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Travel money: Should I exchange cash or just use a card? ‘Cash is still king’ | Travel News | Travel

From paying for dinner to getting on the bus, there are more places than ever that will accept cashless transactions. Since the coronavirus pandemic, much of the world has moved on to make cashless payments easier than ever.

Despite this, according to Simon Phillips, managing director of travel money specialists Currency No1: “Cash is still king”.

He told Express.co.uk: “For those of us who rarely use cash in the UK, it can be tempting to think that everywhere is cashless.

“But cash is still king in many countries. Outside of Western Europe, app-based and digital payment technologies are still in their infancy.

“Even in popular European destinations like Spain, Italy, Germany and France, retailers and restaurants still handle far more cash transactions than they do by card.”

Travel Money Comparison Site Editor quotegoat.comMichael Foote, added: “The amount of foreign currency you will need when you are abroad will depend on where you are going. Do your research online to find out how cashless a country is .

“Some countries like Sweden and Norway are almost entirely cashless. Other countries like Japan and Indonesia are still heavily dependent on cash.”

He added: “As long as you have the right card, your money will go further when using a card because you will get a better exchange rate and you won’t have to pay a commission to exchange your money.

“If, however, you’re traveling to a country that’s still heavily dependent on cash, the benefits are that you won’t be stuck not being able to pay for things when you realize it’s cash only in many restaurants and shops.”

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Consider cash-only services

Even if a country is mostly cashless, it’s also important to consider times when you might only be able to use physical currency.

Mr Foote told Express.co.uk: “Even if you are going to a country that widely accepts payment cards, you may need some cash for things like ATMs, lockers, parking meters, tips, shopping trolleys, buskers, beach vendors and market stalls, as you always do in the UK.”

You may be charged fees for last minute cash withdrawals

Challenger banks like Monzo and Starling are leading the way when it comes to allowing customers the freedom to use their cards outside the UK, including for certain withdrawals.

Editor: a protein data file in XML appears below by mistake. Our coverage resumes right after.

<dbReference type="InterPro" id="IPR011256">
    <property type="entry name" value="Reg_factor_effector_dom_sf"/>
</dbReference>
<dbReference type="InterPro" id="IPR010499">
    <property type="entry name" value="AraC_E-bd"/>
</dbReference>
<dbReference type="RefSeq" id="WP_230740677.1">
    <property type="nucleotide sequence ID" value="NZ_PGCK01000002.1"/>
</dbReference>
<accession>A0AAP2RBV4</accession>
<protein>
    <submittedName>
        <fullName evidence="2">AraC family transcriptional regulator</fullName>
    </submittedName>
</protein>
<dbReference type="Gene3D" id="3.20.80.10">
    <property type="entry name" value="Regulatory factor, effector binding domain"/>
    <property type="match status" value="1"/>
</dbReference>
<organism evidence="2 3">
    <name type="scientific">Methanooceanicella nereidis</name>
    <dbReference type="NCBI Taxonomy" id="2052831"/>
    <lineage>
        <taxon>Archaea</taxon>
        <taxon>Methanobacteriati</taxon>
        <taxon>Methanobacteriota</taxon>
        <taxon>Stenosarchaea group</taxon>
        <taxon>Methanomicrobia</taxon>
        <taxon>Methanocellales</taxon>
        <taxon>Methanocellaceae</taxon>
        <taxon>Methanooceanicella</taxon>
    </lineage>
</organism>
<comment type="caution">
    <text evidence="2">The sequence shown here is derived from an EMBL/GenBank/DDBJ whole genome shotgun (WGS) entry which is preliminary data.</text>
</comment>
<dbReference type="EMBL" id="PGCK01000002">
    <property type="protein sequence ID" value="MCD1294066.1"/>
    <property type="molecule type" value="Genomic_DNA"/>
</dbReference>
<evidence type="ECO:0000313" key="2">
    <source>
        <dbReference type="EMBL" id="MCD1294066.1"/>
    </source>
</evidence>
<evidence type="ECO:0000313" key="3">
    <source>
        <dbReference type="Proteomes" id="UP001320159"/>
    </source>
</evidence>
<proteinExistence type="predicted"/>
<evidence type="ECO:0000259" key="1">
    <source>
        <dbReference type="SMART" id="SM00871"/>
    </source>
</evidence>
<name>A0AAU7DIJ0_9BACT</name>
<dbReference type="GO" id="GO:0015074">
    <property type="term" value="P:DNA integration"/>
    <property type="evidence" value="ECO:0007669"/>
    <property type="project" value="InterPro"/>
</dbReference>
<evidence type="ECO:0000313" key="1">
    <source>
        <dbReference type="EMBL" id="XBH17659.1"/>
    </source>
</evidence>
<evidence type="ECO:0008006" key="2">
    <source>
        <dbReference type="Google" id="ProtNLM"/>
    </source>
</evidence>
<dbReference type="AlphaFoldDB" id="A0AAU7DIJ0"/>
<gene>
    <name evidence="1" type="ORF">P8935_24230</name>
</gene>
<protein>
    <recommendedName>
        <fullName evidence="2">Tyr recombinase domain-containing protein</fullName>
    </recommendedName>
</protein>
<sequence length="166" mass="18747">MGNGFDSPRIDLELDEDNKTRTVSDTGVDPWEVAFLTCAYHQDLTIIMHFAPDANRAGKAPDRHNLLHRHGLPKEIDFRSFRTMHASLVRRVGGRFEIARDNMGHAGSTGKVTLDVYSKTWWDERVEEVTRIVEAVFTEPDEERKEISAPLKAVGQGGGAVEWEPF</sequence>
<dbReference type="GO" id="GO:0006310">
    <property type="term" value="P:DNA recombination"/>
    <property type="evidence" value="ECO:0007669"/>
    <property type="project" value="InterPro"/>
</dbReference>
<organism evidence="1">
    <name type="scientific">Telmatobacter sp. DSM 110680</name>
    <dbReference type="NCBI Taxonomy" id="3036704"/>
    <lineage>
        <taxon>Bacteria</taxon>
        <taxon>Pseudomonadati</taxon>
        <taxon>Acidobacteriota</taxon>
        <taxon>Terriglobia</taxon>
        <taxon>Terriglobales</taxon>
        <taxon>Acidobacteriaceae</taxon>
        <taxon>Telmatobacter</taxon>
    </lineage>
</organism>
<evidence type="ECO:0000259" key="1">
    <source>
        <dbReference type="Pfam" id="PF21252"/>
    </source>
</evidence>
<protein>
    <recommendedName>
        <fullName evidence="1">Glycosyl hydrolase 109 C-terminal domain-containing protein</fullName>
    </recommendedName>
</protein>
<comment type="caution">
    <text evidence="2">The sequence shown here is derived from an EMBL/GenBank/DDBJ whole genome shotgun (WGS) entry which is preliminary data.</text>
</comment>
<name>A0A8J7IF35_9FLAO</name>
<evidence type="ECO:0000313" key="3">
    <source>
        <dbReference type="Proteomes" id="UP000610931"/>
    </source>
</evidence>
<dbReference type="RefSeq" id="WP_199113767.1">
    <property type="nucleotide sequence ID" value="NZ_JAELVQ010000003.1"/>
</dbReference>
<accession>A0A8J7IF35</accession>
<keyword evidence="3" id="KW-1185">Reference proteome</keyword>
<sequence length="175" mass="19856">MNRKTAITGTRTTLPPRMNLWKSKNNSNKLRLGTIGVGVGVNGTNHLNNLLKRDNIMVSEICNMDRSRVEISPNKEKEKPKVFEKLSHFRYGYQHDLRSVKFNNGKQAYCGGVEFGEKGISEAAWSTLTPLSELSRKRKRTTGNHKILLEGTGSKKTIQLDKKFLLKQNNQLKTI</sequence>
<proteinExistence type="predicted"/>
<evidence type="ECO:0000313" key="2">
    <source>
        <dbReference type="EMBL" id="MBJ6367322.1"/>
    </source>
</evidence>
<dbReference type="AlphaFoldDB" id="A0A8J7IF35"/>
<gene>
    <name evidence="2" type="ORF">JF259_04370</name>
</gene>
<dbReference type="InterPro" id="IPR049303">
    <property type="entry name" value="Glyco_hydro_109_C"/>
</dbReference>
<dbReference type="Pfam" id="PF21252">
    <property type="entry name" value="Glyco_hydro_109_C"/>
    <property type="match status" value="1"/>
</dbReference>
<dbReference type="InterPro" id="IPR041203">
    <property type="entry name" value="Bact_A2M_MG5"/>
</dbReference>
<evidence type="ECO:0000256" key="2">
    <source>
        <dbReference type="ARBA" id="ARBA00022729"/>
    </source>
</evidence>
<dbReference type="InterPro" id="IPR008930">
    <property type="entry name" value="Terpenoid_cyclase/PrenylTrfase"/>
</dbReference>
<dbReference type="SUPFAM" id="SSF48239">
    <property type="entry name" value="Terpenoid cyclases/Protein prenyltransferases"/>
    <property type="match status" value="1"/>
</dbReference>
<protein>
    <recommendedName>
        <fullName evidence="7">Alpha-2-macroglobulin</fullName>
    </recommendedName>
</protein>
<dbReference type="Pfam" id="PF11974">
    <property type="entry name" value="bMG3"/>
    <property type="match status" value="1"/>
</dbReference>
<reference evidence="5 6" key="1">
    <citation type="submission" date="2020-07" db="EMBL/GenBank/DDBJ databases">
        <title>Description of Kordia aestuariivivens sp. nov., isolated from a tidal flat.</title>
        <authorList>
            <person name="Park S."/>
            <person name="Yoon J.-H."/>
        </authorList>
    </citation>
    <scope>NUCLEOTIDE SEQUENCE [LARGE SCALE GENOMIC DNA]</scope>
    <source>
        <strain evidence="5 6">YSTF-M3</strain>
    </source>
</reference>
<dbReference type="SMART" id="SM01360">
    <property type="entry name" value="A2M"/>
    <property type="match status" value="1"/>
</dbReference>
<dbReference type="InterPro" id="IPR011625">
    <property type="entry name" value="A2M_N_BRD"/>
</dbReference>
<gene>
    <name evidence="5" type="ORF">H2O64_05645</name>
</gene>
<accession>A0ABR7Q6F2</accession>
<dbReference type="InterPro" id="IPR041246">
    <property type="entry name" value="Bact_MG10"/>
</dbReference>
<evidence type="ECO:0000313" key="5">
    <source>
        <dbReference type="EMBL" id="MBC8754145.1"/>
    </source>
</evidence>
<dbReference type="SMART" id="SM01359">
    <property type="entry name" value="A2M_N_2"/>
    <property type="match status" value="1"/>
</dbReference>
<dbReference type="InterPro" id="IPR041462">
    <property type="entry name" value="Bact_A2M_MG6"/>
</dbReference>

But this is not the case with all bank cards. Mr Foote explained: “If you withdraw money from an ATM while you are abroad, you will probably have to pay a cash withdrawal fee whether you use your debit card or a credit card.

“It’s always best to check with your bank or lender before withdrawing money overseas, as the vast majority will charge a fee.”

Stick to a budget

Tapping on your bank card can make spending too easy and cause you to lose track of your budget.

But if you’re looking for a vacation that doesn’t break the bank, money could be your best friend.

Mr Phillips said: “Having a cash reserve can also make it easier to budget while you are away.

“With many of us being wary of what we’re currently spending, carrying cash allows you to watch every penny, euro and dime.”

Stay safe

Although cash can be easily stolen, credit card security is also important to consider when traveling.

Mr Phillips said: “Another big reason to use cash abroad is to avoid falling victim to credit card fraud.

“Around £200million is stolen each year from UK-issued credit cards, so think carefully about where you use yours.”

For maximum security, the travel money expert recommends having several different payment methods for your trip.

He said: “Having local currency provides great peace of mind; you can be sure cash will be accepted, and there’s no chance of a nasty surprise when your restaurant bill comes in and the waiter says they only accept cash.”

Which bank cards can I use for free abroad?

Not all bank cards are created equal and many traditional banks charge customers fees for using their credit or debit cards abroad.

In some cases, your bank may even suspend transactions if it detects an unexpected country change.

Mr Foote said: “If you don’t tell your bank you’re going overseas and you try to use your debit card, the bank may decline the transaction as it may look suspicious, so it’s always worth inform your bank if you plan on using your card abroad.”

There are several new challenger banks that allow overseas spending, as well as banks that offer this as a benefit of certain cards.

The key is to do your research before using your card abroad.

Mr Foote recommends using a travel credit card, which “will not charge you a fee for using it” abroad.

He added: “They also offer near-perfect exchange rates when paying in local currency, making it one of the best credit cards to use abroad.

“Travel credit cards are protected by Section 75, which means any purchase over £100 is protected in the event of a problem.

“The majority of travel credit cards also have no cash withdrawal fees, saving you money if you need to withdraw cash from an ATM.

“A word of warning though – withdrawing money from any type of credit card can negatively impact your credit score, so it’s best to avoid doing so.”